The University of Texas at Austin, School of Architecture
Meadows Foundation Centennial Fellow in Architecture "Recent Work: Resisting the Myth of the Monolithic"
Location: Clearscapes 311 West Martin St. Raleigh, N.C.
Reception @ 6:30pm and lecture at 7:00pm
Many paradigms of architectural design rely heavily on formal abstractions such as solid-void building mass relationships and the conception of walls as a monolithic spatial boundaries capable of extrusion and deformation. These abstractions are often resisted by the realities of achieving buildable and high-performing building envelopes and their primacy in design thinking can be usefully augmented during the design conception of a project with other conceptual models, especially those derived from the ways we construct buildings. The inherently (and increasingly) layered condition of contemporary exterior envelope assemblies is one such example which has influenced the design expression of a series of recent projects designed by Gomes and Staub Architects
1. Understand how construction technique can be exploited during the design process to further building envelope efficiency and buildability.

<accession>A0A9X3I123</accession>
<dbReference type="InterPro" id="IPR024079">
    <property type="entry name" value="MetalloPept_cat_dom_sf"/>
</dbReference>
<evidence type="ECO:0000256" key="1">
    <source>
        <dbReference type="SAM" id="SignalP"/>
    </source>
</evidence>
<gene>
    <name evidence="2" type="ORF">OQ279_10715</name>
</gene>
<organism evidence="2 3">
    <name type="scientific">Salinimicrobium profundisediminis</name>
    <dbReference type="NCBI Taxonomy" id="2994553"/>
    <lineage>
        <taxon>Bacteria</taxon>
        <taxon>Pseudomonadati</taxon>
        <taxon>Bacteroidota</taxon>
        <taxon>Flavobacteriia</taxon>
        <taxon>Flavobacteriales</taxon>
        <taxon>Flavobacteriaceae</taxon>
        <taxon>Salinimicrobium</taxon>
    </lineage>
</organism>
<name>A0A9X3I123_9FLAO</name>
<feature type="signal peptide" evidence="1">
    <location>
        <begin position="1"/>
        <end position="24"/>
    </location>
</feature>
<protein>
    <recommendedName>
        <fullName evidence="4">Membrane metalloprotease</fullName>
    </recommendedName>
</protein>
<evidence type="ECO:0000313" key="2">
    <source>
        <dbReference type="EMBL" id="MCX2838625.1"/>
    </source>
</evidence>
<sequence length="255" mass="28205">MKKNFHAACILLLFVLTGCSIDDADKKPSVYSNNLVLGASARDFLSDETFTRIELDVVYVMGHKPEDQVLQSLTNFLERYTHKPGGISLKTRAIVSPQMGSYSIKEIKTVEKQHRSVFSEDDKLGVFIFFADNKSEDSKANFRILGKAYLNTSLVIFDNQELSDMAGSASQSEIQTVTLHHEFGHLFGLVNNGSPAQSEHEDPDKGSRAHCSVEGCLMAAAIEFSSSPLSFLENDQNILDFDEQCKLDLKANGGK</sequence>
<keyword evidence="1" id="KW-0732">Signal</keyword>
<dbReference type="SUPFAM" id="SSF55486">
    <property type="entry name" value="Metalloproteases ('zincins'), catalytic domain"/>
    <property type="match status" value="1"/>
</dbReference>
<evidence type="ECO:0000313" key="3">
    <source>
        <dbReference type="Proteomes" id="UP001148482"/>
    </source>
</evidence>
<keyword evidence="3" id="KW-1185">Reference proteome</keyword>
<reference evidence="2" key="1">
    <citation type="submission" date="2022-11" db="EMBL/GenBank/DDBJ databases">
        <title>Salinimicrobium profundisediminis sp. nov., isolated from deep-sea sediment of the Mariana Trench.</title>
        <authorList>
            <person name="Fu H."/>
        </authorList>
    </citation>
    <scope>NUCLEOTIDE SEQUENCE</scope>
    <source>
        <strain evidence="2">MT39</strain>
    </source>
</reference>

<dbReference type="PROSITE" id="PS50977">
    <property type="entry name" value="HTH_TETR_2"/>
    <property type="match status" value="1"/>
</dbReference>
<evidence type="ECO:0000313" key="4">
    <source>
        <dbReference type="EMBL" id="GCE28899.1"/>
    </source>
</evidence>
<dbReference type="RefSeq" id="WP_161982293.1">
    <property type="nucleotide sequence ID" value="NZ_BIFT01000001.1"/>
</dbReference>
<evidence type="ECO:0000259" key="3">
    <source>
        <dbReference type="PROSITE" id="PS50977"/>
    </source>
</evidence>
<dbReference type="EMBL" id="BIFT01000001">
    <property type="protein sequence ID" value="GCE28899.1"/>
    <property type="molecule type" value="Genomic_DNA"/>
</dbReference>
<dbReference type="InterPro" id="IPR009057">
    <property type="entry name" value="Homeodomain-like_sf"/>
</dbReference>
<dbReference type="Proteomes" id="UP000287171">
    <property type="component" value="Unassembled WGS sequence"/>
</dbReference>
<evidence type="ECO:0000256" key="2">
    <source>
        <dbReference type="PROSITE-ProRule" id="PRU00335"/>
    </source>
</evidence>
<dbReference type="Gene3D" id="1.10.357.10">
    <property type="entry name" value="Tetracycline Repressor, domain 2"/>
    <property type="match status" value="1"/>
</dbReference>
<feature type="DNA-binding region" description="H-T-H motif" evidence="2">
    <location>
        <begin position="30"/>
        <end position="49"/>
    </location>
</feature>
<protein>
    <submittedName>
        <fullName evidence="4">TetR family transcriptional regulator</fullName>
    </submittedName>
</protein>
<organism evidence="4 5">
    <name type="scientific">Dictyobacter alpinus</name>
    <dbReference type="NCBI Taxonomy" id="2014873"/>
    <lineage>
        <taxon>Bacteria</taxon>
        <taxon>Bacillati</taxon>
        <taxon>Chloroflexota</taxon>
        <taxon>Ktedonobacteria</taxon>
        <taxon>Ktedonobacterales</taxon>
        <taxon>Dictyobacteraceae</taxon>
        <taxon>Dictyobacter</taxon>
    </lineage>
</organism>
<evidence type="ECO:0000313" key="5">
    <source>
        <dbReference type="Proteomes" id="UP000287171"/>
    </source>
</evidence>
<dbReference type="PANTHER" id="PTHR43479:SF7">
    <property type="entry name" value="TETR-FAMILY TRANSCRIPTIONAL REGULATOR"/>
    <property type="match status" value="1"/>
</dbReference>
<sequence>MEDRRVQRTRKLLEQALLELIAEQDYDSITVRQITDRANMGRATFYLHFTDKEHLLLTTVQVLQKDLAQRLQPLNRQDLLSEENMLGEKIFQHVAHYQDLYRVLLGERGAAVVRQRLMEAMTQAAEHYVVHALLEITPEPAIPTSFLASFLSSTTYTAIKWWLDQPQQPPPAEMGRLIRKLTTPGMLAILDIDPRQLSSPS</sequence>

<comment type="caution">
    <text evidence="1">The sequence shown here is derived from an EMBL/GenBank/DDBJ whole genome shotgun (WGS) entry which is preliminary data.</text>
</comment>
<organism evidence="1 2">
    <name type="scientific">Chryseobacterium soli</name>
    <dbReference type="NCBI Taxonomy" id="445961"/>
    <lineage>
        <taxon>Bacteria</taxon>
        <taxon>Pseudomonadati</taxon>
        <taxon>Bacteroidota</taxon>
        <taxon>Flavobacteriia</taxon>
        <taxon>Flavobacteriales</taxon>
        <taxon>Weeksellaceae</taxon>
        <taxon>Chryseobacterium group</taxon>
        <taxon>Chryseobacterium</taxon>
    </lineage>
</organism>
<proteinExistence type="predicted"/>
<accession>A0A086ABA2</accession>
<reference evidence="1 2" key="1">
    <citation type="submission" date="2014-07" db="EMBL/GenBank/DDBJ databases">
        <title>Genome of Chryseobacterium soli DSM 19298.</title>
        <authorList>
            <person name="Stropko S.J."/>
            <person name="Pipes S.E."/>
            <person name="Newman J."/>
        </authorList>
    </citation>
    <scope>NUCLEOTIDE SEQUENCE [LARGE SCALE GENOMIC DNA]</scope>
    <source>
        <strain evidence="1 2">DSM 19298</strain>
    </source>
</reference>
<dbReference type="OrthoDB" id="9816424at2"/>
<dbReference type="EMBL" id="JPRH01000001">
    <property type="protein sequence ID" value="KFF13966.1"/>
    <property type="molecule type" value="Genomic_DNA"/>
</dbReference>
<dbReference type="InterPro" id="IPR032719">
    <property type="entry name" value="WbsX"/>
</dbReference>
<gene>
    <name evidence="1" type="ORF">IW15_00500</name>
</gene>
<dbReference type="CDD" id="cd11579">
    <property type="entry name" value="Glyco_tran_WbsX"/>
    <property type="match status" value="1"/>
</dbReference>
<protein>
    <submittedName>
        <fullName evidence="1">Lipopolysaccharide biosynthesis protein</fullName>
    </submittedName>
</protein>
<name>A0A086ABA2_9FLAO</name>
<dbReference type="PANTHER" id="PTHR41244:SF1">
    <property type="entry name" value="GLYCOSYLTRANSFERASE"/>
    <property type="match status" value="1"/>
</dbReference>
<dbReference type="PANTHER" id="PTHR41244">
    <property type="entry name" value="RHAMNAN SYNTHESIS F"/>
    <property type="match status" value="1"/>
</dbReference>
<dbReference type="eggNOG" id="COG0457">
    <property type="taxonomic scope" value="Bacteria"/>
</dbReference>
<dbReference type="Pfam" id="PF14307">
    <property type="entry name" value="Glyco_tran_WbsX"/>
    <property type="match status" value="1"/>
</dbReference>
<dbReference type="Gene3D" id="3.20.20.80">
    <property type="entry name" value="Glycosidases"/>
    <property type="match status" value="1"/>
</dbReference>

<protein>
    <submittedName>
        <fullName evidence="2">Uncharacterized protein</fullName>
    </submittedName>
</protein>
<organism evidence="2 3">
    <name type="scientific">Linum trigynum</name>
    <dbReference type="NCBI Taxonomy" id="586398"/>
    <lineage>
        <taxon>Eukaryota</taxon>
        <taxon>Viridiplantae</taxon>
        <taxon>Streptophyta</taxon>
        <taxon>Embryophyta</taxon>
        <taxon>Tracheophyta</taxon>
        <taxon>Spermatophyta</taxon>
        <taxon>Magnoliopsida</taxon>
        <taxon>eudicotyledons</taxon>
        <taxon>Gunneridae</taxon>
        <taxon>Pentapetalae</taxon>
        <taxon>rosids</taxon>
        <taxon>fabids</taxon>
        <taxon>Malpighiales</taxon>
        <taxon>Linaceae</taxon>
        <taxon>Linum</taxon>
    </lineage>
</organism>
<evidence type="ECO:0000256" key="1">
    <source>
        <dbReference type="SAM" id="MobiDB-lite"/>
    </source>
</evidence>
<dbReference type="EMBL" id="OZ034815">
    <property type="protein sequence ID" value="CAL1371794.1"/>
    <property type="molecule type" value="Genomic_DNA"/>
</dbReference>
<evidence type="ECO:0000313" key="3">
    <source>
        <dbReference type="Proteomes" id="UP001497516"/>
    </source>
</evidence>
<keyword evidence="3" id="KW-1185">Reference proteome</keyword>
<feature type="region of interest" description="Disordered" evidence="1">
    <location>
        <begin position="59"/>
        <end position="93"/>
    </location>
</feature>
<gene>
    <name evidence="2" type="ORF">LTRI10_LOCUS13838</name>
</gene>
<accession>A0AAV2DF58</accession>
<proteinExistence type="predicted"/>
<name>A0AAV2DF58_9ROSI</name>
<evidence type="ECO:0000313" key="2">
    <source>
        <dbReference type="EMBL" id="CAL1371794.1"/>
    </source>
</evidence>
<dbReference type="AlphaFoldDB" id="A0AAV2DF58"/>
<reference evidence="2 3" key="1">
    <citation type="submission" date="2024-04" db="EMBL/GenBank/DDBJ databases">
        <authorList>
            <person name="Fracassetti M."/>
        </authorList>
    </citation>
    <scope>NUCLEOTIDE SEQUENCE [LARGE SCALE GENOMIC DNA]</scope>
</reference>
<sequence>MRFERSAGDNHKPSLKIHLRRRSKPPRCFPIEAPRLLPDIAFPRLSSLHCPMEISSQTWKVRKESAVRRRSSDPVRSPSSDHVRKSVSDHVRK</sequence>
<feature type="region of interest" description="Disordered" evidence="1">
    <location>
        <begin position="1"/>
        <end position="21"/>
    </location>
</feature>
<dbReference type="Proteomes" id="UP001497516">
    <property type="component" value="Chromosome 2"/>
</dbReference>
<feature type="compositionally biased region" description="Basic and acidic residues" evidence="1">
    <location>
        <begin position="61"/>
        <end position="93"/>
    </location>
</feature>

2. Learn how intensity of use influences the balance between embodied and operating energy in sustainable building design.
3. Through case study experience, observe the spatial conditions and architectural expression as influenced by multi-layered, high performance building envelopes.
4. Understand how small projects are particularly appropriate for the study of boundary conditions.
5. Participate in question and answer session with presenter and facilitator.
Cisco received his undergraduate degree in Architecture at the University of Virginia and his Master in Architecture degree from Harvard University's School of Design. He worked for O'Brien/ Atkins Associates and Kenneth Hobgood Architects before starting his own practice, Gomes and Staub with partner Dabney Staub in 1999.
Each lecture provides CE Credit All are Welcome- Space is limited, so arrive early!